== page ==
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The New Zealand Herald can reveal talks are positive between New Zealand Rugby, the Players’ Association and the six teams to establish a temporary base in Queenstown that would, in theory at least, give Super Rugby the best chance of minimising Covid disruption.
As it stands, the Government’s strict close Covid contact stipulations could wreak havoc on all New Zealand-based sporting competitions. Should one player within a team test positive, every member of that side is deemed a close contact. Each player, coach and support staff member would then be required to isolate for 10 days, as well as returning multiple negative tests, before that team could resume playing.
NZ Rugby’s head of professional rugby Chris Lendrum confirmed this problematic scenario.
‘‘Clearly, that’s a major issue for us and any other sport,’’ Lendrum said.
‘‘We’ve got a range of options on the table to see how we can best mitigate that risk. We’d do everything we could to reschedule fixtures but the reality is that may not be possible. It depends on the magnitude of the interruption.’’
Under the Red light Covid settings gatherings are restricted to 100 people which essentially translates to no crowds at venues.
NZ Rugby is considering two options. One is chartering flights for away games — to avoid exposing teams to airports and plane outbreaks — alongside protocols that instruct players to avoid supermarkets, restaurants, cafes and gatherings.
The preference instead is to base the six New Zealand-based teams in Queenstown where they are considered less likely to be exposed to possible close contacts in their households.
‘‘We’re talking about all six New Zealand-based clubs moving into one location,’’ Lendrum said.
‘‘If we were to do that, we think it would give ourselves a better chance to play those games without interruption. Nothing is foolproof but that is one thing under discussion.’’
At this point, teams could be asked to transfer to Queenstown within the next fortnight, before the season starts on February 19, and possibly be based there for five to six weeks.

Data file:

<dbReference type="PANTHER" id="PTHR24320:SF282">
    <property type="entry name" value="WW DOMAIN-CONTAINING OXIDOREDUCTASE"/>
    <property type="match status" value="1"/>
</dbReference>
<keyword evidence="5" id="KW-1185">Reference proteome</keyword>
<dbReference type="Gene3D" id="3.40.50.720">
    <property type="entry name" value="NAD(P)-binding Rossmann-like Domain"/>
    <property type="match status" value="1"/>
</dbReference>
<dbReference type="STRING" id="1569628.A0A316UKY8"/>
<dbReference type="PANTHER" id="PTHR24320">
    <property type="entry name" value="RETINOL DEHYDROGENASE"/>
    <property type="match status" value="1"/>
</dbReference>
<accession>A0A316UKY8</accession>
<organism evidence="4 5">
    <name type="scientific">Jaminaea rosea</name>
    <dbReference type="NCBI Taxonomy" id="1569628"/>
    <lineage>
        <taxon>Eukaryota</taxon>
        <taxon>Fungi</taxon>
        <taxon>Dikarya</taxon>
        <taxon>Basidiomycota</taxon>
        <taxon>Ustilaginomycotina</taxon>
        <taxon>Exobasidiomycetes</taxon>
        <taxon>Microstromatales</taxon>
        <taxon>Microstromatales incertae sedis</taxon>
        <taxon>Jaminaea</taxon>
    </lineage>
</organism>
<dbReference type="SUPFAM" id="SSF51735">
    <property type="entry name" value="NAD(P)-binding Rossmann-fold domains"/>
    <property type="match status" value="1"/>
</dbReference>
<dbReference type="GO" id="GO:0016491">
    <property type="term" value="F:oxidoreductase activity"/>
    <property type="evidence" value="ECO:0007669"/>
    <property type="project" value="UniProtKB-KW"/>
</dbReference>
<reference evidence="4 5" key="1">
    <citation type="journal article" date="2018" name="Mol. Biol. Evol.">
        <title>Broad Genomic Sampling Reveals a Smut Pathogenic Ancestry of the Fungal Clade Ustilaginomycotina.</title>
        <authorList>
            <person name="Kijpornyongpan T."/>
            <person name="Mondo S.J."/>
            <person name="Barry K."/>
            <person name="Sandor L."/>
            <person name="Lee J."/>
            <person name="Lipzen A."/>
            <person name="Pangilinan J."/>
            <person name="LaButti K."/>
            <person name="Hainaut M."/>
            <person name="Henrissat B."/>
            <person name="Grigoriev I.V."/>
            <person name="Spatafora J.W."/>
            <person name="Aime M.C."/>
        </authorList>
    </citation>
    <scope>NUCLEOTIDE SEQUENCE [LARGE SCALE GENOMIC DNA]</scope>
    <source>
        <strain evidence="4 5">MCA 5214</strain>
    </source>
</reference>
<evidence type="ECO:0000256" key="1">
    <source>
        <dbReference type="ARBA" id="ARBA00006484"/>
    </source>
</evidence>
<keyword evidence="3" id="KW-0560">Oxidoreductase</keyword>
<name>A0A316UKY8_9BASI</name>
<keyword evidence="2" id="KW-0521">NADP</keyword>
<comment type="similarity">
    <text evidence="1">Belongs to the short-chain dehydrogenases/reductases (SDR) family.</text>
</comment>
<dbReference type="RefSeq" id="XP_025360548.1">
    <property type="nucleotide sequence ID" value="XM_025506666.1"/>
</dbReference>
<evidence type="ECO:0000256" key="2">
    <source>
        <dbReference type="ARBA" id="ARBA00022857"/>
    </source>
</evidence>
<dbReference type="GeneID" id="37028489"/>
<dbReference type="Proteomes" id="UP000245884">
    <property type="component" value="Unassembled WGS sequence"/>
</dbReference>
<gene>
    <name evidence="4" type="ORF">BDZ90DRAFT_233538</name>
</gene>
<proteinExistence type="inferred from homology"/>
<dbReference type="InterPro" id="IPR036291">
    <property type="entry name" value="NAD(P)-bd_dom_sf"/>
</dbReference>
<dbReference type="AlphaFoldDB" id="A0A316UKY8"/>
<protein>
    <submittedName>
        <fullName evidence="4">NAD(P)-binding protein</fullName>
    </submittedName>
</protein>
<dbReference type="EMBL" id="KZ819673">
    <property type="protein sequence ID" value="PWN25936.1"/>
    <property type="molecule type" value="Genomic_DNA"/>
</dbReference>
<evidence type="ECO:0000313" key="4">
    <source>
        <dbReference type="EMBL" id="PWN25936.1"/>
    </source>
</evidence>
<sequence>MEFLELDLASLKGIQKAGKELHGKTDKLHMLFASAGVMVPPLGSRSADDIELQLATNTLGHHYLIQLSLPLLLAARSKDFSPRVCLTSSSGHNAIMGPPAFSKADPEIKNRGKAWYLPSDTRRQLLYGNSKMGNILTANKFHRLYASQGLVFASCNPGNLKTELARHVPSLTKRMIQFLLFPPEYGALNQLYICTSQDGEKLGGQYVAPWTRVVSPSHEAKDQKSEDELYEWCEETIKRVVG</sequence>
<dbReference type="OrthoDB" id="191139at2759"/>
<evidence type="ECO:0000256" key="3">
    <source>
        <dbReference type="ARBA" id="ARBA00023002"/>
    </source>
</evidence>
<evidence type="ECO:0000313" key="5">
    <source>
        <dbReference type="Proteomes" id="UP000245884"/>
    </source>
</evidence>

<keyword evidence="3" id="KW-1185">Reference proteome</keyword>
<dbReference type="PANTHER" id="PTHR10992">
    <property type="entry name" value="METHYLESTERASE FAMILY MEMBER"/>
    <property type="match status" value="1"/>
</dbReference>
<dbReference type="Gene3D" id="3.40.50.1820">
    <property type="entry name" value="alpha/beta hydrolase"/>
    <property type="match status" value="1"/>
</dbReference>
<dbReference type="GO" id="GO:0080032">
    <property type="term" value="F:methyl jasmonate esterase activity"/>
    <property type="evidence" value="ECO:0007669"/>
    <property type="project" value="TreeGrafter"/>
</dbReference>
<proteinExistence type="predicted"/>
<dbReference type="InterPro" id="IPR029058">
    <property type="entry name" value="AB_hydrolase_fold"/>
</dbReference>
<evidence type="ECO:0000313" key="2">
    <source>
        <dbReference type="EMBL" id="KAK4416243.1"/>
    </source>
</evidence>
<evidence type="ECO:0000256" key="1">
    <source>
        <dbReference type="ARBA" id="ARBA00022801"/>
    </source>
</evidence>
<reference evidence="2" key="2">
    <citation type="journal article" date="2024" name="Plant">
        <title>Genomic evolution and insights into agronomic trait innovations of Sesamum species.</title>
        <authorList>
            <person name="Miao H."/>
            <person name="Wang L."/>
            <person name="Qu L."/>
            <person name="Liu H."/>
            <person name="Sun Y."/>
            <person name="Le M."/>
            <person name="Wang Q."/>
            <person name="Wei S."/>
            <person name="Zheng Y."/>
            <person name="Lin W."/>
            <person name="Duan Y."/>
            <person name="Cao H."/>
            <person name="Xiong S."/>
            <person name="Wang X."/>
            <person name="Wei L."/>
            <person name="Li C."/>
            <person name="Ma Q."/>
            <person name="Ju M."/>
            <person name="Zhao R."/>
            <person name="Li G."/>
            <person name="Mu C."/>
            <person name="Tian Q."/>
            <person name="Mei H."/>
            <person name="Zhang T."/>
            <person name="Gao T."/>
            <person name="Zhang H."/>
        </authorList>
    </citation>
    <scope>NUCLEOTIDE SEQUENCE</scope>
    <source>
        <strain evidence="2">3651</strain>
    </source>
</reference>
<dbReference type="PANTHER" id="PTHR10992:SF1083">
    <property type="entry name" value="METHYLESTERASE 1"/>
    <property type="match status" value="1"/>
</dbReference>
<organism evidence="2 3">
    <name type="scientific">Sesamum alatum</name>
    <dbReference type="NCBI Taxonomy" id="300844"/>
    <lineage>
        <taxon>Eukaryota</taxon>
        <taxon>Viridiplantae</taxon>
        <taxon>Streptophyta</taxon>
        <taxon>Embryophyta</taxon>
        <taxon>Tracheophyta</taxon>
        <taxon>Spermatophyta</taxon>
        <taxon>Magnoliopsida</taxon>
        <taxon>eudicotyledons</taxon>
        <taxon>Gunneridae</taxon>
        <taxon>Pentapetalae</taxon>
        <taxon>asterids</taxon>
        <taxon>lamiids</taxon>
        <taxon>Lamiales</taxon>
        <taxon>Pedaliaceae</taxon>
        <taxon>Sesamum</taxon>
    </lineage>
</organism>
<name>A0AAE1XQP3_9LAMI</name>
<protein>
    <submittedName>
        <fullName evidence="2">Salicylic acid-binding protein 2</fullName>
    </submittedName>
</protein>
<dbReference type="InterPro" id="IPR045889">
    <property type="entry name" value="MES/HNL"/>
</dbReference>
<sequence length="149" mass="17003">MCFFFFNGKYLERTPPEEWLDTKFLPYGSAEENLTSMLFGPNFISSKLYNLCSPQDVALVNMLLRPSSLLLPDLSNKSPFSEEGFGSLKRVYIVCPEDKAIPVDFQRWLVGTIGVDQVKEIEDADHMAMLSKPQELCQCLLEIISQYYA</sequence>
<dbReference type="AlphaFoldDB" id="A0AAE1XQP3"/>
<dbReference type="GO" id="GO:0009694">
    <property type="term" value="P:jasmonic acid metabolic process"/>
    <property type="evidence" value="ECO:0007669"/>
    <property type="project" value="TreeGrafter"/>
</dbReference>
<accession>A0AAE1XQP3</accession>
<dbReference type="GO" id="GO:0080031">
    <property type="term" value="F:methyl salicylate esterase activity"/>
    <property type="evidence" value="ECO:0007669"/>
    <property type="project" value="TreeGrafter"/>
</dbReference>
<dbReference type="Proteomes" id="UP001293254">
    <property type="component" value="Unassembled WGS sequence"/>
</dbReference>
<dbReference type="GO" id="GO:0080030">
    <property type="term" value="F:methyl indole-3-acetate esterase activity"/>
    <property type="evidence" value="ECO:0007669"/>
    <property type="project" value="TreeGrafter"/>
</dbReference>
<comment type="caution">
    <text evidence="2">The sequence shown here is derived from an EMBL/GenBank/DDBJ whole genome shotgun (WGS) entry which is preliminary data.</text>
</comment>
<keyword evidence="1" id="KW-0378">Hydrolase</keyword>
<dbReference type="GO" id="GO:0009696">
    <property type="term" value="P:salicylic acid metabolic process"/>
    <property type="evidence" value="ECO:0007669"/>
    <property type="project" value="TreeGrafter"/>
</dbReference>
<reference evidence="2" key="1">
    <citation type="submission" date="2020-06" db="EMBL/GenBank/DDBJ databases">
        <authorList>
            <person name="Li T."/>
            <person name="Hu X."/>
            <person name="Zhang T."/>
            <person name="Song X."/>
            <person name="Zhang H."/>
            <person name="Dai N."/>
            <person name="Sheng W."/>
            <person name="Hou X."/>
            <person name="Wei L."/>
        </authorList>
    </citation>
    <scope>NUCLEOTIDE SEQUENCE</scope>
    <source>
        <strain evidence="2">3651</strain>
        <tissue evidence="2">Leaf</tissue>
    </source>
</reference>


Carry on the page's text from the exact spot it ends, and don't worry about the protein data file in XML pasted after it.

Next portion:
The Herald understands Queenstown is considered the best location to provide up to 300 personnel with accommodation, gyms, training and playing venues. Teams would be housed separately to mitigate a potential mass spread.
Queenstown Lakes Mayor Jim Boult said he knew of nothing official happening with the teams.
However, Queenstown would welcome the idea and he would be delighted if it happened, he said.
While moving teams to one location would be costly, it is considered a better alternative than having entire teams ruled out at short notice, a scenario that could affect the broadcast bottom line.
‘‘Anything we did would be on a temporary or fixed basis. We’re not talking about bringing everyone into a bubble for five months to complete the competition,’’ Lendrum said.
‘‘It would be designed to get us through the expected spike that the Covid modelling is showing at the moment.’’
Former Blues captain turned Players’ Association services lead James Parsons indicated all parties had come together with a calm and measured approach to finding the best possible solution.
‘‘We’re mindful of potential personal or family disruption moving teams can cause but we feel it is balanced out these days because there’s no border, so players can leave at any stage if their family needs them and they can rejoin the bubble through certain protocols.’’
Super Rugby Aupiki — the debut season for the women’s teams from the Blues, Hurricanes, Chiefs and a joint Crusaders-Highlanders side — faces similar problems ahead of its March 5 start date.
As women’s players are paid on a part-time basis, and many have jobs during the front end of their weeks, NZ Rugby may opt to push back the start of their four-week season.
- Liam Napier